We stayed to rule. They want to conquer and go
By Max Hastings
Americans have always hated the word "imperialism". Nothing seems more likely to increase their distaste for it than the sort of week they have just suffered in Iraq: more shootings, bodybags and bitterly ungrateful Iraqi criticism of US hegemony. At this point George Bush might interrupt to say: "Ah, but what we are doing is not imperialism. We have only gone into Iraq to save their people from a brutal dictatorship. We shall stick around for just as long as it takes to help them organise a new government for themselves - like we did in Afghanistan."
Just so. One of the gravest mistakes of American foreign policy is to suppose that intervening in places without a lasting commitment somehow makes it all okay. Unfortunately, it does not - as we saw in Somalia, as we see in Afghanistan, and as we are likely to see in Iraq. Everybody knows Kipling's first line about taking up the White's Man Burden. Some people are less familiar with the second: "In patience to abide." The British dealt with the Dervishes at Omdurman in 1898 as ruthlessly as the Americans addressed Saddam's forces in 2003. Yet we redeemed ourselves by staying on to rule the Sudan with exemplary efficiency for half a century.
The successful imperialist must not merely administer government, but become involved in every aspect of the society he aspires to influence. I am indebted to James Morris's peerless history Pax Britannica for a sample from the Colonial Office file headings for Aden in 1897. These include: "Engine Driver, entertainment of, for the steam launch Rose; Ewes, purchase of Abyssinian, for Government Farm; Opium, petition for a reduction of transhipment fees levied on; Pilgrims, copy of an unfinished report on the alleged ill-treatment of; Slave girls, Home Government requires particulars regarding two, made over to the Good Shepherd Convent."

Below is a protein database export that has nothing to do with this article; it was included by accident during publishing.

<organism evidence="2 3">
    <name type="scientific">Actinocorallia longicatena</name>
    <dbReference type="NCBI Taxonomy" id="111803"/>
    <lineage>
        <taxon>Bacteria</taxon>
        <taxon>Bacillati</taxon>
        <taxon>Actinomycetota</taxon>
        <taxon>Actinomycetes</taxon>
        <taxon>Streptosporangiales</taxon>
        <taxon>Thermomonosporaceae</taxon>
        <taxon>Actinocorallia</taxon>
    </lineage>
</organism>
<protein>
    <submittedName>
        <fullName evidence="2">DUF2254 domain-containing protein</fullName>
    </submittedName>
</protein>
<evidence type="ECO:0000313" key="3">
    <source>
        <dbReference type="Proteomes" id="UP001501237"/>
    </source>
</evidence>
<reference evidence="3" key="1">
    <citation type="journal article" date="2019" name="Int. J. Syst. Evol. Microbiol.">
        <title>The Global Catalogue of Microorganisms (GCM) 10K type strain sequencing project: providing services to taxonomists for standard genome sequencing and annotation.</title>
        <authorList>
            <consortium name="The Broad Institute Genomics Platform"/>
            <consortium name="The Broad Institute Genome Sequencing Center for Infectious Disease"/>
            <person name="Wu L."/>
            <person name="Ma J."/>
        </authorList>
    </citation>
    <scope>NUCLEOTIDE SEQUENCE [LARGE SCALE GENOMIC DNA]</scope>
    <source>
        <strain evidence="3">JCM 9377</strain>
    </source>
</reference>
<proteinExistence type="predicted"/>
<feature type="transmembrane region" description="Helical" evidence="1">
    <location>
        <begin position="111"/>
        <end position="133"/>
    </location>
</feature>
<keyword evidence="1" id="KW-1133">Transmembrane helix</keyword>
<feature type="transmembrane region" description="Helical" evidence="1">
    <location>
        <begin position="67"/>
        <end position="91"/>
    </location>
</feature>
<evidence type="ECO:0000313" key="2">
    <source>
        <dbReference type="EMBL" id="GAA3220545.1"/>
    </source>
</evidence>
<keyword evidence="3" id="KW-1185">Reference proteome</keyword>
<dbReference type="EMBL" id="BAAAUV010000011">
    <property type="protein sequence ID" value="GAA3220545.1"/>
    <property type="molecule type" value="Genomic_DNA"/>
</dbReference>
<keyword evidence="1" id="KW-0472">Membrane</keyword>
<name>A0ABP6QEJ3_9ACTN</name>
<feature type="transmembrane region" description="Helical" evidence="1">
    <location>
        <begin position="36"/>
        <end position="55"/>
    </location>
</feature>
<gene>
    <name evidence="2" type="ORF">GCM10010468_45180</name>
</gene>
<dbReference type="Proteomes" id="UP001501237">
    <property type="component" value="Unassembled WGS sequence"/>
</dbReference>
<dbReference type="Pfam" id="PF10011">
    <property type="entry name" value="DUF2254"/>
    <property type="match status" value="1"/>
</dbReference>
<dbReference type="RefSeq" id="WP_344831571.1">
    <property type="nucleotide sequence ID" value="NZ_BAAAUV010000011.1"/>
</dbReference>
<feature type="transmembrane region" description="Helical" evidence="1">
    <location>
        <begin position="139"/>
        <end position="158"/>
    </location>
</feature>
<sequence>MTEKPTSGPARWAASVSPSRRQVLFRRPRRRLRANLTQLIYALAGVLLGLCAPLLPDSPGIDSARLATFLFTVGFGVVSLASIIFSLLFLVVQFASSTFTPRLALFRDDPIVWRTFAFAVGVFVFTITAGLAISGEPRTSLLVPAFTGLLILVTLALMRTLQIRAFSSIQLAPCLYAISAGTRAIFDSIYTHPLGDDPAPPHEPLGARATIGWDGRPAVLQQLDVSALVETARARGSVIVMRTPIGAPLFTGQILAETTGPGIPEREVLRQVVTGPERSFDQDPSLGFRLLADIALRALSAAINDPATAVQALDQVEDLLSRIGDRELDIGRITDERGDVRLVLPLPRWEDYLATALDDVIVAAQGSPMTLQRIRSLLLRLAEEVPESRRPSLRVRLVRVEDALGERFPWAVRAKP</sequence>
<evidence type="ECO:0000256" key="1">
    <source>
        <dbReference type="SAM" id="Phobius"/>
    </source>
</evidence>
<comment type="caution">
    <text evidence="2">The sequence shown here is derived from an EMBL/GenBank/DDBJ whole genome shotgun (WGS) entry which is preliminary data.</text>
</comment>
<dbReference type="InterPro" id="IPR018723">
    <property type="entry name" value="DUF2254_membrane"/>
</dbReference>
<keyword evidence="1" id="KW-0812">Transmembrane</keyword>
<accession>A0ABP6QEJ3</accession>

Here, Donald Rumsfeld might say: "All very droll - but you cannot seriously suggest that today's US government should rule Iraq like a 19th-century British colony." Of course not. But there are two relevant, indeed seminal points. First, to change any society takes years, if not decades. Second, even if a superpower which intervenes in the affairs of another nation has no desire to hoist the Stars and Stripes above its capital, it is a fatal mistake to perceive the task as primarily military. Failed societies have lost the plot - or never found it - politically, socially and economically. To enable them to escape from their plight, it is not enough to provide physical security - though that would be a start in Iraq. Local people must be assisted to develop a range of talents and institutions which would daunt a Roman emperor.
British soldiers who have recently served in Sierra Leone lament the lack of civil follow-up to their successful effort to restore stability. Sierra Leone lacks competent bank managers, accountants, tax collectors, detectives, sewage experts. Unless or until the country possesses tens of thousands of people with mastery of these humdrum skills, it will never work. The same applies to Afghanistan, which has been allowed to lapse into warlordism since the United States finished punishing the Taliban to its own satisfaction.